If BSI decides that you committed welfare fraud and that the overpayment was not just a mistake, you can be prosecuted. If you get notice of a criminal complaint, you should plead “not guilty” and ask the court to appoint a lawyer for you. Legal services programs do not represent people in criminal matters but they may help you and your lawyer figure out whether BSI has correctly computed what you owe.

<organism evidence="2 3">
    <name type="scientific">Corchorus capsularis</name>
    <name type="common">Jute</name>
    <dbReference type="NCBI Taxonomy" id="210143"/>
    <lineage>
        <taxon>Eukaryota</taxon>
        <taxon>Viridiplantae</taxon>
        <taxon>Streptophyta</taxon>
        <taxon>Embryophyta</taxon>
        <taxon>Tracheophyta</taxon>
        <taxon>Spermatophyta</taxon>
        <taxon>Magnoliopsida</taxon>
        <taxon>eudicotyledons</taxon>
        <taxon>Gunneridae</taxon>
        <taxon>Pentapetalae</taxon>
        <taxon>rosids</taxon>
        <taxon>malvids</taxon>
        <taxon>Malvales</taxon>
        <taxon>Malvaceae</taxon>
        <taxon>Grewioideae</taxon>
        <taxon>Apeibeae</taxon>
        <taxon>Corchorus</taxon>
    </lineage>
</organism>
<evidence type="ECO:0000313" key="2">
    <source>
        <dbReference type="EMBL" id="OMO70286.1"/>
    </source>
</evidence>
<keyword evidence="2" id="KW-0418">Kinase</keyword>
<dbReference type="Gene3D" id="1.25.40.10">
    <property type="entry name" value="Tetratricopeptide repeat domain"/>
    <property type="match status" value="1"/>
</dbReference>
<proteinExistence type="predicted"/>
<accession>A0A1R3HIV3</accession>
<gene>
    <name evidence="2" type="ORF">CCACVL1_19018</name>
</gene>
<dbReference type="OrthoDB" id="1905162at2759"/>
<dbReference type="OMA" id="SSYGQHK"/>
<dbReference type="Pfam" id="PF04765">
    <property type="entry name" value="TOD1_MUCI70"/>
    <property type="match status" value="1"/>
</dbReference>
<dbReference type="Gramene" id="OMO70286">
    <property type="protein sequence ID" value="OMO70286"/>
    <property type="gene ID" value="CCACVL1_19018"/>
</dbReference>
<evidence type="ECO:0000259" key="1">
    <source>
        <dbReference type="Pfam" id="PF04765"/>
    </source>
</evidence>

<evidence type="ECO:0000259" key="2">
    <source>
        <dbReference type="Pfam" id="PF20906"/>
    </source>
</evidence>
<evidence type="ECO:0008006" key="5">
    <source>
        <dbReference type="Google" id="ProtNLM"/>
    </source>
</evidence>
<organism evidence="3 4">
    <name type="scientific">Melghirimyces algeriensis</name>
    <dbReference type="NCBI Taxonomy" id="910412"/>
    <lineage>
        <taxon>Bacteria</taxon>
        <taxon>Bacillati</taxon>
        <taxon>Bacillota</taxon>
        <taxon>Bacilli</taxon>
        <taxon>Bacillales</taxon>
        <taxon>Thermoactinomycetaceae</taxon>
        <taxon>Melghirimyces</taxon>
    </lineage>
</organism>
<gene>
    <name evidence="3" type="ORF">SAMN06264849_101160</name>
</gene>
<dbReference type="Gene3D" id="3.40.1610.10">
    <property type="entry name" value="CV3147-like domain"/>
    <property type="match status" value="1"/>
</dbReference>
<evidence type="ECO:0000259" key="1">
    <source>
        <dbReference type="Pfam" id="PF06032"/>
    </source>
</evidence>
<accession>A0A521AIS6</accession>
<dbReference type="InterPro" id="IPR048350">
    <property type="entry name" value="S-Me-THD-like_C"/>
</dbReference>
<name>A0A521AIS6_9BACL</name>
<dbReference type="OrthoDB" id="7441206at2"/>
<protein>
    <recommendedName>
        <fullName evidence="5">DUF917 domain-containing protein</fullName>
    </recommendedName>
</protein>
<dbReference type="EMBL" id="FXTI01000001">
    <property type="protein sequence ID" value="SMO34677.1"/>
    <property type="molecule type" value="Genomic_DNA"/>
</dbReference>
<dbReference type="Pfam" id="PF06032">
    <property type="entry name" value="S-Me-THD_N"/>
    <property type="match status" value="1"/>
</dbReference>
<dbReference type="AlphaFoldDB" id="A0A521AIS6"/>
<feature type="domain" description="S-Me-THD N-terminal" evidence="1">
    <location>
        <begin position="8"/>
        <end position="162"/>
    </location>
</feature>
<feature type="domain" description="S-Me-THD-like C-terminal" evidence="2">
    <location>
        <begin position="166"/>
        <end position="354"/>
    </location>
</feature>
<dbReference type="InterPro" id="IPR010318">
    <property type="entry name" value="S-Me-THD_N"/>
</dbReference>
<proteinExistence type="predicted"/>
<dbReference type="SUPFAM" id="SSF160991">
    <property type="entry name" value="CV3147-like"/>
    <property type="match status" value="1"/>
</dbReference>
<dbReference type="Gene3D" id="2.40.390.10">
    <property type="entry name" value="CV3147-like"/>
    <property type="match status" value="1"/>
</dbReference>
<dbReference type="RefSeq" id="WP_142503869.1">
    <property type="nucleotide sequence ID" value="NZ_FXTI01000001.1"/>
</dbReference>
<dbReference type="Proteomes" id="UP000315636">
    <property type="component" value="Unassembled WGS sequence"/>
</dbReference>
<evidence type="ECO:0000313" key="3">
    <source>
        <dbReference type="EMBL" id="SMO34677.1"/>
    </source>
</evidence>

If you plead guilty or you are found guilty, you will probably not have to go to jail, but the criminal record may make it harder for you to get a job, get credit, or get housing. A criminal record may also cause immigration problems. You may have to pay back the money the court decides you owe. If the court finds that you committed an IPV, your benefits can be stopped. If you are convicted of or plead guilty to fraud of $1,000 or more, you (and the other parent, in a two-parent household) may be permanently ineligible for TAFDC. Your children are still eligible. 106 C.M.R. § 706.305.